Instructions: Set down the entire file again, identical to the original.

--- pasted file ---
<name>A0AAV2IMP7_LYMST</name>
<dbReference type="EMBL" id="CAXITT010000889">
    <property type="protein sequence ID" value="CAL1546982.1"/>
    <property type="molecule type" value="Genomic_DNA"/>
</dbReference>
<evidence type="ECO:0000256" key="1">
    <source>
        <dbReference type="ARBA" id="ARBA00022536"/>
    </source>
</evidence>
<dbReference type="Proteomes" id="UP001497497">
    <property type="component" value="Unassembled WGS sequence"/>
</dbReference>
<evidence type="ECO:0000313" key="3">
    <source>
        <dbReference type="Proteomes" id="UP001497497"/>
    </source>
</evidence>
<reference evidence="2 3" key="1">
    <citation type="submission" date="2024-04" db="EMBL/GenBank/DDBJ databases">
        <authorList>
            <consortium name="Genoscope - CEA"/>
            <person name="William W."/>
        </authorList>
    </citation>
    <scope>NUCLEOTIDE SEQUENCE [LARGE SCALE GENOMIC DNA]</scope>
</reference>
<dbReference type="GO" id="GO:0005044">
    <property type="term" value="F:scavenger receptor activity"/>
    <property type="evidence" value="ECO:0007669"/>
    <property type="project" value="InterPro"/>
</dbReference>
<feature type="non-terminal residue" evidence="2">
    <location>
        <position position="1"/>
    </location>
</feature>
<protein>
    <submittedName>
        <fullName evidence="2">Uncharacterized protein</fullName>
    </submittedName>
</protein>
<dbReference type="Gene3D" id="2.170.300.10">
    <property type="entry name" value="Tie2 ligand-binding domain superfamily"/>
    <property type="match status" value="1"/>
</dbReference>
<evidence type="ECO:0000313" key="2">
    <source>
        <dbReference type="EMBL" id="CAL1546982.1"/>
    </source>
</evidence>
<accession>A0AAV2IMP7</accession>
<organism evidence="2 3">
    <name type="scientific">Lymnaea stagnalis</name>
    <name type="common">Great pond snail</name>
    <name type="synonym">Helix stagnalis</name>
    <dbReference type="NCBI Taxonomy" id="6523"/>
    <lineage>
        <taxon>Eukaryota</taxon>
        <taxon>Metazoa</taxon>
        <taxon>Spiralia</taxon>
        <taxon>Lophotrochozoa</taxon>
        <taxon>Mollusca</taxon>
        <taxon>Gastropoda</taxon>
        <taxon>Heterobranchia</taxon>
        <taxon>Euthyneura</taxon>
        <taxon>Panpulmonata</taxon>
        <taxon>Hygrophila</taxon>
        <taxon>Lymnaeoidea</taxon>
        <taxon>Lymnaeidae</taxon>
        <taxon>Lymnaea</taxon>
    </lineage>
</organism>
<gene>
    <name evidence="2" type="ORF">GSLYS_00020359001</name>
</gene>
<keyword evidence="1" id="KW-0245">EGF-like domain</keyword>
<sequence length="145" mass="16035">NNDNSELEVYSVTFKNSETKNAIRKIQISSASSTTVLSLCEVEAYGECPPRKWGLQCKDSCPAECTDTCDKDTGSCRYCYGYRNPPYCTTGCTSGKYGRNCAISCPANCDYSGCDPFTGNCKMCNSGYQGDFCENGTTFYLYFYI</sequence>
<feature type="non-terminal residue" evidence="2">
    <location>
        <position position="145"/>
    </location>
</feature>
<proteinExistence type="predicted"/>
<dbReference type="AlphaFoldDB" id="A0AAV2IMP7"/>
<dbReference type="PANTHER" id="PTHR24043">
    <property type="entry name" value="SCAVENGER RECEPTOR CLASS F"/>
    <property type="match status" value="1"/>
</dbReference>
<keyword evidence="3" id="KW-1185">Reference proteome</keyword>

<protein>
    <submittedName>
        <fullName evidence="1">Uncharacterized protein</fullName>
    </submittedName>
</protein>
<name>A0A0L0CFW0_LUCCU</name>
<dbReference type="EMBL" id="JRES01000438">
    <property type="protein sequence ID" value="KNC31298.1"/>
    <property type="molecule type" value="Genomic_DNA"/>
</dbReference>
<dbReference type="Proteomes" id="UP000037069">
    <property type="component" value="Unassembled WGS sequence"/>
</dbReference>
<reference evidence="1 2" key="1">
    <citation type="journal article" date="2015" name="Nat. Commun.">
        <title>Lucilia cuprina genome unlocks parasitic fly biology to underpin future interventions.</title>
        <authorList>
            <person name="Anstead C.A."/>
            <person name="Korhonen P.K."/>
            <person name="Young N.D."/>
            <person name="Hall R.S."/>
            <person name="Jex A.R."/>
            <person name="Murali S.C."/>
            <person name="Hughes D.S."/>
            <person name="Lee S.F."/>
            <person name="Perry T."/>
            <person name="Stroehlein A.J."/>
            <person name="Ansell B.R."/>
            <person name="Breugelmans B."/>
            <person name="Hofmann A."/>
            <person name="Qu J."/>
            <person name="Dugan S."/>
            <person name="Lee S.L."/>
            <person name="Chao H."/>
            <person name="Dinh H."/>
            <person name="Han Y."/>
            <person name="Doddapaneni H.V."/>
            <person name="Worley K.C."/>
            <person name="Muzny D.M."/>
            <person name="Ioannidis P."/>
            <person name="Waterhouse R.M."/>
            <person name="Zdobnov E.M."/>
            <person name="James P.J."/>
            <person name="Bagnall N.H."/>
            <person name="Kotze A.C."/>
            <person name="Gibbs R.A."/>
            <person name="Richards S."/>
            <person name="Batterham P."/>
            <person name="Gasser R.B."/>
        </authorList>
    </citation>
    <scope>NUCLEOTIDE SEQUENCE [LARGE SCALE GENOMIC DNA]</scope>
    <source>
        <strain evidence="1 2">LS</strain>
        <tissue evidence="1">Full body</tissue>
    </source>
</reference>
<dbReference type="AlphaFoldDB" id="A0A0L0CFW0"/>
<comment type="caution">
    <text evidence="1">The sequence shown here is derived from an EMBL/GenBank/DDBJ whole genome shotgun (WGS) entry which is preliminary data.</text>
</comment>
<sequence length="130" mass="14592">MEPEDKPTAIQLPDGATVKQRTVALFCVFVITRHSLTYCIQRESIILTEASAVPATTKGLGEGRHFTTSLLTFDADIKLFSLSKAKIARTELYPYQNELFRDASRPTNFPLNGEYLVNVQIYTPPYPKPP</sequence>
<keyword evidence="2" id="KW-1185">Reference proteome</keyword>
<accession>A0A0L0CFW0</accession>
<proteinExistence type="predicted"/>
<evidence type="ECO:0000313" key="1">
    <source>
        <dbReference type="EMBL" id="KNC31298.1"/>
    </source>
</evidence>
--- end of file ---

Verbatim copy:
<name>A0AAV2IMP7_LYMST</name>
<dbReference type="EMBL" id="CAXITT010000889">
    <property type="protein sequence ID" value="CAL1546982.1"/>
    <property type="molecule type" value="Genomic_DNA"/>
</dbReference>
<evidence type="ECO:0000256" key="1">
    <source>
        <dbReference type="ARBA" id="ARBA00022536"/>
    </source>
</evidence>
<dbReference type="Proteomes" id="UP001497497">
    <property type="component" value="Unassembled WGS sequence"/>
</dbReference>
<evidence type="ECO:0000313" key="3">
    <source>
        <dbReference type="Proteomes" id="UP001497497"/>
    </source>
</evidence>
<reference evidence="2 3" key="1">
    <citation type="submission" date="2024-04" db="EMBL/GenBank/DDBJ databases">
        <authorList>
            <consortium name="Genoscope - CEA"/>
            <person name="William W."/>
        </authorList>
    </citation>
    <scope>NUCLEOTIDE SEQUENCE [LARGE SCALE GENOMIC DNA]</scope>
</reference>
<dbReference type="GO" id="GO:0005044">
    <property type="term" value="F:scavenger receptor activity"/>
    <property type="evidence" value="ECO:0007669"/>
    <property type="project" value="InterPro"/>
</dbReference>
<feature type="non-terminal residue" evidence="2">
    <location>
        <position position="1"/>
    </location>
</feature>
<protein>
    <submittedName>
        <fullName evidence="2">Uncharacterized protein</fullName>
    </submittedName>
</protein>
<dbReference type="Gene3D" id="2.170.300.10">
    <property type="entry name" value="Tie2 ligand-binding domain superfamily"/>
    <property type="match status" value="1"/>
</dbReference>
<evidence type="ECO:0000313" key="2">
    <source>
        <dbReference type="EMBL" id="CAL1546982.1"/>
    </source>
</evidence>
<accession>A0AAV2IMP7</accession>
<organism evidence="2 3">
    <name type="scientific">Lymnaea stagnalis</name>
    <name type="common">Great pond snail</name>
    <name type="synonym">Helix stagnalis</name>
    <dbReference type="NCBI Taxonomy" id="6523"/>
    <lineage>
        <taxon>Eukaryota</taxon>
        <taxon>Metazoa</taxon>
        <taxon>Spiralia</taxon>
        <taxon>Lophotrochozoa</taxon>
        <taxon>Mollusca</taxon>
        <taxon>Gastropoda</taxon>
        <taxon>Heterobranchia</taxon>
        <taxon>Euthyneura</taxon>
        <taxon>Panpulmonata</taxon>
        <taxon>Hygrophila</taxon>
        <taxon>Lymnaeoidea</taxon>
        <taxon>Lymnaeidae</taxon>
        <taxon>Lymnaea</taxon>
    </lineage>
</organism>
<gene>
    <name evidence="2" type="ORF">GSLYS_00020359001</name>
</gene>
<keyword evidence="1" id="KW-0245">EGF-like domain</keyword>
<sequence length="145" mass="16035">NNDNSELEVYSVTFKNSETKNAIRKIQISSASSTTVLSLCEVEAYGECPPRKWGLQCKDSCPAECTDTCDKDTGSCRYCYGYRNPPYCTTGCTSGKYGRNCAISCPANCDYSGCDPFTGNCKMCNSGYQGDFCENGTTFYLYFYI</sequence>
<feature type="non-terminal residue" evidence="2">
    <location>
        <position position="145"/>
    </location>
</feature>
<proteinExistence type="predicted"/>
<dbReference type="AlphaFoldDB" id="A0AAV2IMP7"/>
<dbReference type="PANTHER" id="PTHR24043">
    <property type="entry name" value="SCAVENGER RECEPTOR CLASS F"/>
    <property type="match status" value="1"/>
</dbReference>
<keyword evidence="3" id="KW-1185">Reference proteome</keyword>

<protein>
    <submittedName>
        <fullName evidence="1">Uncharacterized protein</fullName>
    </submittedName>
</protein>
<name>A0A0L0CFW0_LUCCU</name>
<dbReference type="EMBL" id="JRES01000438">
    <property type="protein sequence ID" value="KNC31298.1"/>
    <property type="molecule type" value="Genomic_DNA"/>
</dbReference>
<dbReference type="Proteomes" id="UP000037069">
    <property type="component" value="Unassembled WGS sequence"/>
</dbReference>
<reference evidence="1 2" key="1">
    <citation type="journal article" date="2015" name="Nat. Commun.">
        <title>Lucilia cuprina genome unlocks parasitic fly biology to underpin future interventions.</title>
        <authorList>
            <person name="Anstead C.A."/>
            <person name="Korhonen P.K."/>
            <person name="Young N.D."/>
            <person name="Hall R.S."/>
            <person name="Jex A.R."/>
            <person name="Murali S.C."/>
            <person name="Hughes D.S."/>
            <person name="Lee S.F."/>
            <person name="Perry T."/>
            <person name="Stroehlein A.J."/>
            <person name="Ansell B.R."/>
            <person name="Breugelmans B."/>
            <person name="Hofmann A."/>
            <person name="Qu J."/>
            <person name="Dugan S."/>
            <person name="Lee S.L."/>
            <person name="Chao H."/>
            <person name="Dinh H."/>
            <person name="Han Y."/>
            <person name="Doddapaneni H.V."/>
            <person name="Worley K.C."/>
            <person name="Muzny D.M."/>
            <person name="Ioannidis P."/>
            <person name="Waterhouse R.M."/>
            <person name="Zdobnov E.M."/>
            <person name="James P.J."/>
            <person name="Bagnall N.H."/>
            <person name="Kotze A.C."/>
            <person name="Gibbs R.A."/>
            <person name="Richards S."/>
            <person name="Batterham P."/>
            <person name="Gasser R.B."/>
        </authorList>
    </citation>
    <scope>NUCLEOTIDE SEQUENCE [LARGE SCALE GENOMIC DNA]</scope>
    <source>
        <strain evidence="1 2">LS</strain>
        <tissue evidence="1">Full body</tissue>
    </source>
</reference>
<dbReference type="AlphaFoldDB" id="A0A0L0CFW0"/>
<comment type="caution">
    <text evidence="1">The sequence shown here is derived from an EMBL/GenBank/DDBJ whole genome shotgun (WGS) entry which is preliminary data.</text>
</comment>
<sequence length="130" mass="14592">MEPEDKPTAIQLPDGATVKQRTVALFCVFVITRHSLTYCIQRESIILTEASAVPATTKGLGEGRHFTTSLLTFDADIKLFSLSKAKIARTELYPYQNELFRDASRPTNFPLNGEYLVNVQIYTPPYPKPP</sequence>
<keyword evidence="2" id="KW-1185">Reference proteome</keyword>
<accession>A0A0L0CFW0</accession>
<proteinExistence type="predicted"/>
<evidence type="ECO:0000313" key="1">
    <source>
        <dbReference type="EMBL" id="KNC31298.1"/>
    </source>
</evidence>